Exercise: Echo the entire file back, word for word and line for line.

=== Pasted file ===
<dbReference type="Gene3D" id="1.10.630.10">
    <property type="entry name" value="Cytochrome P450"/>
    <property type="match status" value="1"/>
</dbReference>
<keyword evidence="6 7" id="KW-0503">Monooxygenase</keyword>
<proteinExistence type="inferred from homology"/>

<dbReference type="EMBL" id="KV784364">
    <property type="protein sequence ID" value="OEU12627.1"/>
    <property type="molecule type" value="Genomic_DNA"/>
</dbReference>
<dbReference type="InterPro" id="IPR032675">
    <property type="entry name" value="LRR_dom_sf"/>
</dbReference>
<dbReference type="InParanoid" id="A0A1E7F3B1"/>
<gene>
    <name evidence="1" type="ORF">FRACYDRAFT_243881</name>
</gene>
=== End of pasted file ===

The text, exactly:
<dbReference type="Gene3D" id="1.10.630.10">
    <property type="entry name" value="Cytochrome P450"/>
    <property type="match status" value="1"/>
</dbReference>
<keyword evidence="6 7" id="KW-0503">Monooxygenase</keyword>
<proteinExistence type="inferred from homology"/>

<dbReference type="EMBL" id="KV784364">
    <property type="protein sequence ID" value="OEU12627.1"/>
    <property type="molecule type" value="Genomic_DNA"/>
</dbReference>
<dbReference type="InterPro" id="IPR032675">
    <property type="entry name" value="LRR_dom_sf"/>
</dbReference>
<dbReference type="InParanoid" id="A0A1E7F3B1"/>
<gene>
    <name evidence="1" type="ORF">FRACYDRAFT_243881</name>
</gene>